Robot-interested Pupils Once Again Transcend the Boundaries
20 pupils from Germany and Turkey develop their own robots from 16th till 24th June 2014 at the international RoboSchool at TU Chemnitz
Technische Universität Chemnitz again offers a study orientation with international charm from the16th to the 24th of June 2014: the German-Turkish RoboSchool. Pupils of higher secondary school classes will vividly teach the basics in the fields of Computer Science, Electrical Engineering and Physics. After a few days they are able to build and program a robot on their own. The ten Turkish and German participants will talk about technology and work towards a goal in small teams. The most important: “We take the ideas and the motivation of the pupils and incorporate them in the workshop and in the construction of their own robots,” says Maja Riedel of the faculty of Computer Science and adds: “If pupils are curious, they learn a lot faster and find it easier to understand complicated processes.”
To the RoboSchool pupils encounter a human robot “NAO”. “Whether you pet him on the head, push on the hands or approach him after a few programming cycles, pupils can interact with the robot at discretion and even talk with him,” assures Maja Riedel. The project team receives support also from Tugba Yardimci, a student of Turkish origin, who provides help in organizing the RoboSchool: “We are very pleased about the visit of the Turkish pupils, who already possess some knowledge of German. A series of individual courses are in German, but we also support our participants with bilingual documents.”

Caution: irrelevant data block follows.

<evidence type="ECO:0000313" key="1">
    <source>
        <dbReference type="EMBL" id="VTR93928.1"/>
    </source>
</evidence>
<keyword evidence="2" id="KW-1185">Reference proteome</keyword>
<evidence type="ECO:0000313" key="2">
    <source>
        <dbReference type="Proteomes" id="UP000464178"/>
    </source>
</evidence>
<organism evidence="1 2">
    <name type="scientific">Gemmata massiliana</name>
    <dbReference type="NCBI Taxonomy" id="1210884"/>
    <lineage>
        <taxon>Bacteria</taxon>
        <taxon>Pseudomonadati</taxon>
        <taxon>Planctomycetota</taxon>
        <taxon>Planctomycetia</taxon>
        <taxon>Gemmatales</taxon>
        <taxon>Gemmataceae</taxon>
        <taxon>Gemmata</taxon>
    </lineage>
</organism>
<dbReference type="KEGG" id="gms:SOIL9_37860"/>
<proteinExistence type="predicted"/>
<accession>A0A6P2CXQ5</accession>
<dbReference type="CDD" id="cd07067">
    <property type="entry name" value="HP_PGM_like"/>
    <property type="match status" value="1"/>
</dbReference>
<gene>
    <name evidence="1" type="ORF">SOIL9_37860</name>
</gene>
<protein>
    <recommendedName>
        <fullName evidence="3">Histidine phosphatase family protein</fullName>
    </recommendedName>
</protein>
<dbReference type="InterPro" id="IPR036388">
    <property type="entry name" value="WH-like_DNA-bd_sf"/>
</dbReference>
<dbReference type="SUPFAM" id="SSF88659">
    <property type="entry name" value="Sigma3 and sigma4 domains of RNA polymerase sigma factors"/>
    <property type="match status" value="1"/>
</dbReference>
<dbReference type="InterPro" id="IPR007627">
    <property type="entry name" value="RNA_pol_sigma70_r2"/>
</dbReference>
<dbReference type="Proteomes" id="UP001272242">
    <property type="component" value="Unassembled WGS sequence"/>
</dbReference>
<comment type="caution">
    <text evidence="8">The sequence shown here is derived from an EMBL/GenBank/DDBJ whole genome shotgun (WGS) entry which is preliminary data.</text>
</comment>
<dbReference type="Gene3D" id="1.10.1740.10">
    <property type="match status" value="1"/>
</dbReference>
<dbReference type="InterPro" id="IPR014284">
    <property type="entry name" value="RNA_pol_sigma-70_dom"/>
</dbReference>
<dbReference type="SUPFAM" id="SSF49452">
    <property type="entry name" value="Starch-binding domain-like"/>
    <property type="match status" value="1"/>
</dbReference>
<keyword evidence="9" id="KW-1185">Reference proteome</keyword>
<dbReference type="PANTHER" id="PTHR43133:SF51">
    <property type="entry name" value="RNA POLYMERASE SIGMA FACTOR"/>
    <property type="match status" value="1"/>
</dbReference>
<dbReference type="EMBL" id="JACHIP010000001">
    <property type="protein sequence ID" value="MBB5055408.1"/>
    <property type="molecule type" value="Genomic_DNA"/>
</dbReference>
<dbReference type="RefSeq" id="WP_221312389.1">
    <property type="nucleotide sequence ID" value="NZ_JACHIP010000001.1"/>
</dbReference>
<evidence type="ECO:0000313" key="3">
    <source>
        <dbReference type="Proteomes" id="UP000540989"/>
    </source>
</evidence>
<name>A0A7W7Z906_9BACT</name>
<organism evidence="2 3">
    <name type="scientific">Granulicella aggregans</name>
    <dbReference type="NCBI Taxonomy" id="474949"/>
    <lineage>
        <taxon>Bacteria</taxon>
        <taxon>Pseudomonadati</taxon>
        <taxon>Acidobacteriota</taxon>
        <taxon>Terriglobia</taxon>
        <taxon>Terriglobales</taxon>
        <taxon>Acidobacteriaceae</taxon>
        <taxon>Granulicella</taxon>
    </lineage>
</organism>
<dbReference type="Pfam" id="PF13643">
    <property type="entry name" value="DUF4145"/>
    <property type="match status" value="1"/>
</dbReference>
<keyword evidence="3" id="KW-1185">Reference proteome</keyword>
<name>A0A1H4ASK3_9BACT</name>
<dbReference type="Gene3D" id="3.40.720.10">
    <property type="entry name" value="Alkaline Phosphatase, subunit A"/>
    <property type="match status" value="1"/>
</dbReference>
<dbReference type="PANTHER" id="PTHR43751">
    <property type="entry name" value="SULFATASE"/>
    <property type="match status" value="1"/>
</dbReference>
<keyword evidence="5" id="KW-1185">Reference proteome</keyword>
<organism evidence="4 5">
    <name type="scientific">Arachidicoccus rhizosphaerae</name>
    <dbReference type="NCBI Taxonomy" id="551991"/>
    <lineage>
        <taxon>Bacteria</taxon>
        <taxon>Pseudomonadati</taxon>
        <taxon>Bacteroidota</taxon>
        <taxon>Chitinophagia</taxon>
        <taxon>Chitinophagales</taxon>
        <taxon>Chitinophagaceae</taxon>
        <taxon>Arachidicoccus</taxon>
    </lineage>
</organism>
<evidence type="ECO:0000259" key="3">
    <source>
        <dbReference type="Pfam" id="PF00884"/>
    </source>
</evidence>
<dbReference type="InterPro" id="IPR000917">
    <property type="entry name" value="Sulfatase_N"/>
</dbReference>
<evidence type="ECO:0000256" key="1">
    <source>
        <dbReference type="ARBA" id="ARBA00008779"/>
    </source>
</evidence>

Besides the technical work, getting to know the other pupils and the other learning culture and TU Chemnitz stay in the foreground. A few social outings, such as going to the climbing forest in Rabenstein, led this international group of pupils together. In addition, the participants can obtain comprehensive information about studying at TU Chemnitz and related opportunities. “We run the GermanTurkish RoboSchool together with the PASCH initiative of the Goethe-Institute in Ankara. We also allow students from Turkey to learn about studying in Germany and establish new contacts,” explains Susen Heinz, the co-organizer of the project “TU4U”, who implements the RoboSchool. The Federal Ministry of Education and Research supports the project as part of the federal-state program “Qualitätspakt Lehre”. The Goethe-Institute in Ankara bears part of the costs for pupils from Turkey. These pupils go to so-called PASCH Schools, an initiative of around 1,500 partner schools around the world that maintain a very close relationship with Germany and German language.
(Author: Mario Steinebach, Translation: Nataliia Boiko)